2. It was nice to meet you finally, even if I was hanging onto my bowsprit trying to connect my Mantas anchor snubber on. I agree with you about Aquatic Park and the rolly anchorage. Our Tayana 37 Slow Motion seems to move even when the wind isn’t blowing. We will move over to a marina in Alameda for a couple of days to get some things done and wait for the next weather window ourselves. Hope to see you down the coast or in Mexico.

    • Curt,

      Sorry we couldn’t have visited a bit more before we left. Aquatic Park is a great place for visiting the city but it sure can be uncomfortable. We spent just enough time there to be tired of the city.

      We are now at a slip in the Pittsburgh Marina for three days. It is very quiet and a welcome respite from our nearly four months of anchoring out. The moorage is super cheap too; 50 cents a foot!

      We will keep an eye out for slow motion and visit when you aren’t hanging off of the bowsprit.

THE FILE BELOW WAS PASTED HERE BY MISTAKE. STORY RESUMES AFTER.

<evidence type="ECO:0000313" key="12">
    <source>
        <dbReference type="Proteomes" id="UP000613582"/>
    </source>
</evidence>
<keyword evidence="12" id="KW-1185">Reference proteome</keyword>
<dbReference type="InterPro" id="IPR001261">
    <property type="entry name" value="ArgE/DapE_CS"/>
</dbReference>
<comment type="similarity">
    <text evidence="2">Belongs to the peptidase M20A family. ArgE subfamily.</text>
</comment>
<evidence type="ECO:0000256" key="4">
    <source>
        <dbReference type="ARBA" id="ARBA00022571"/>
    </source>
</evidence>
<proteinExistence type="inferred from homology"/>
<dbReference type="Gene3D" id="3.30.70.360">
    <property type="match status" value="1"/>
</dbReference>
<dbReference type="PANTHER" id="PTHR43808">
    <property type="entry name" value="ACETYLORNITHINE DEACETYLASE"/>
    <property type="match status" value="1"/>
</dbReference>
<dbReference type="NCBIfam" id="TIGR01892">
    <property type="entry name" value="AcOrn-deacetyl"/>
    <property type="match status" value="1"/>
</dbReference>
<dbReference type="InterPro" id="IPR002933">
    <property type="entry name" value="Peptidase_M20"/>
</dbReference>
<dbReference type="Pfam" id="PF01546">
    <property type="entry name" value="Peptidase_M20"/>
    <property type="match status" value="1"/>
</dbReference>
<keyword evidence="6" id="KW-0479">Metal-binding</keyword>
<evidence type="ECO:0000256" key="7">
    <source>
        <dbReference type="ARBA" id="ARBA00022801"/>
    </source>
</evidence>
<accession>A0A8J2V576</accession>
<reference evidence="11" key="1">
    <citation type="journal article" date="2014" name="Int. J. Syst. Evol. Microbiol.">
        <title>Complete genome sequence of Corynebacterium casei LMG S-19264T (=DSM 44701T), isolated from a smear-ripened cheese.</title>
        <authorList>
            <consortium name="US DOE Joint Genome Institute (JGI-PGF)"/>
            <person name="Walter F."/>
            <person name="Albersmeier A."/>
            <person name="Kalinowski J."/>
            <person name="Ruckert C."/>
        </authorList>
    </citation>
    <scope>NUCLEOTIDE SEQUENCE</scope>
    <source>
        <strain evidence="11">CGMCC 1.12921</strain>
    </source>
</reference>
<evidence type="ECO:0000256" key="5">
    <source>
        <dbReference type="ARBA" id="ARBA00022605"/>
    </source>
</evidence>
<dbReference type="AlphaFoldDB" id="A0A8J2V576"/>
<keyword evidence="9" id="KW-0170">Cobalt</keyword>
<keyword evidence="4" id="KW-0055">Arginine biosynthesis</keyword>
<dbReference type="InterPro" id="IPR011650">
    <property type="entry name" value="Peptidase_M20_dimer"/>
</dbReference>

3. I was trying to picture Aquatic Cove Park and pulled it up on Google Maps. The aerial shot shows the breakwater has a wide pedestrian walk way on it. Waves were getting over that??
    Most of the photos of the water make it look quite calm, but I guess you were there at a particularly windy time.

    • The waves were not over the walkway, which is above the actual breakwater. The breakwater is underneath the walkway and waves were coming over that. The water is, of course, way calmer than it is outside the park. But on that day it was pretty rough, even inside that breakwater. Still a pretty great place to anchor and explore San Fransisco.